Number of Nursing Homes and the Elderly Population
The growth rate of the elderly population in the US, consisting of individuals aged 65 and older, will dramatically increase to almost double the country’s current growth rate in the next 20 years. This article compares the number of nursing facilities in the United States and the size of its elderly population. We will also discuss the average American’s future needs for nursing home care.
Nursing Home and Elderly Population Data
Before looking at the data one might assume that the more people there are in a population, the more likely there will be more nursing homes to meet a possible increase in demand. According to the Institute of Medicine (US) Food Forum, 4.5 percent of Americans live in nursing homes and 2 percent live in assisted living facilities. The following table compares the number of nursing homes in each state in the United States in 2021. This plot was constructed from nursing home data collected in 2021. It does not come as a surprise that Texas and California have the most nursing homes since they have the highest overall population compared to other states. But what if we focused specifically on the size of the elderly population?
The following bar plot was created from a dataset provided by the United States Census Bureau, Single Year of Age and Sex Population Estimates: April 1, 2010 to July 1, 2019. Populations of those ages 65 and older in 2019 were extracted from the data and grouped by state.
Although Texas may have more nursing homes, California comes first for the largest senior population. Although Ohio may be third in line for the most nursing homes by state, Ohio has the seventh largest senior population. Similar results follow for other states, and it’s clear that unless the states with fewer nursing homes have larger capacity or less of their senior population resides in nursing facilities, their elderly are at a disadvantage insofar as they have fewer long term care options.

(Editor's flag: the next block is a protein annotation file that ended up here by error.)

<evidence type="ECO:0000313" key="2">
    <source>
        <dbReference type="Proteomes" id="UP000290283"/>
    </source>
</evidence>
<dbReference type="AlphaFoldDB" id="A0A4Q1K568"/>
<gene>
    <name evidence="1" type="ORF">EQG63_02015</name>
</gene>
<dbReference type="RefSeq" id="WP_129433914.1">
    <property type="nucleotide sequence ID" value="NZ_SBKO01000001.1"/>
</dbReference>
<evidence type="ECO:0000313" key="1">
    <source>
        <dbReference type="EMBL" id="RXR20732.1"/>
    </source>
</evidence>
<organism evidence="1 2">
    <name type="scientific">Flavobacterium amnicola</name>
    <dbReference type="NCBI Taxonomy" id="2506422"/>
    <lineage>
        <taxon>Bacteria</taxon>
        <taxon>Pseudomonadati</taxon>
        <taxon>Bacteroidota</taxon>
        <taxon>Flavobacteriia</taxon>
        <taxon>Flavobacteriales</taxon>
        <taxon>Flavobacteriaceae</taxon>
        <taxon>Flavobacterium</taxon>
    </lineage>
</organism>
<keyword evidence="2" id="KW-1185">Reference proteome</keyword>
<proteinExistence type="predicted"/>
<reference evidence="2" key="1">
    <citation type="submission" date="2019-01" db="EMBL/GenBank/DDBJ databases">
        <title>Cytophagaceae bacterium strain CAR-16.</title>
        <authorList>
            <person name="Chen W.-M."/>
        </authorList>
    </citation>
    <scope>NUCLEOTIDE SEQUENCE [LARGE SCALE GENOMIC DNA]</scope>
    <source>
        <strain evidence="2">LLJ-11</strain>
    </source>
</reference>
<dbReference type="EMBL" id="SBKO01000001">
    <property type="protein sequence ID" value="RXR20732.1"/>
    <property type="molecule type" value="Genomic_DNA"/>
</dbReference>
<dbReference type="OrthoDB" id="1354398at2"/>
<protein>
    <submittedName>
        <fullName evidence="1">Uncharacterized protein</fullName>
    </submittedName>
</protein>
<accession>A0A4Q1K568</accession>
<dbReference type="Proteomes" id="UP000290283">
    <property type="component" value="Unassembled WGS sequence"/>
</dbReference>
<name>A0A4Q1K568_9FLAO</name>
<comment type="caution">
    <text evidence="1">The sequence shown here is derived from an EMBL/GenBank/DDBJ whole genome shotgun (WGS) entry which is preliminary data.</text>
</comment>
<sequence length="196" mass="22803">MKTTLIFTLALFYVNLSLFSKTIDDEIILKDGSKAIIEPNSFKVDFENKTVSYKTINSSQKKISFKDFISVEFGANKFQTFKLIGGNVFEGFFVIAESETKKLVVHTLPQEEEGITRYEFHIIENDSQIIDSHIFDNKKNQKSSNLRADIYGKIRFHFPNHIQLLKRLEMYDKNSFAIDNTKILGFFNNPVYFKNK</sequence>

The next graph was produced by the Kaiser Family Foundation (CASPER) and shows the number of elderly individuals that reside in certified nursing facilities, grouped by state. California and Texas have the most nursing homes and the most residents living in certified nursing facilities.
On the other hand, New York and Pennsylvania are next in line for having the most residents but are in sixth and seventh place for the most nursing homes.
We have only looked at the 65 and older population, but findings published in the journal Proceedings of the National Academy of Sciences show that 56 percent of those between the ages of 56 and 61 will stay in a nursing home at least once in their lifetime. An article from the RAND Corporation claims that only a third of those in this age group will spend their own money to cover long term care. The projected increase of the US senior population growth rate will most likely increase the demand for Medicaid and Medicare coverage. If this becomes a reality, policymakers will have to consider making changes to government healthcare.
By Beatrice Ling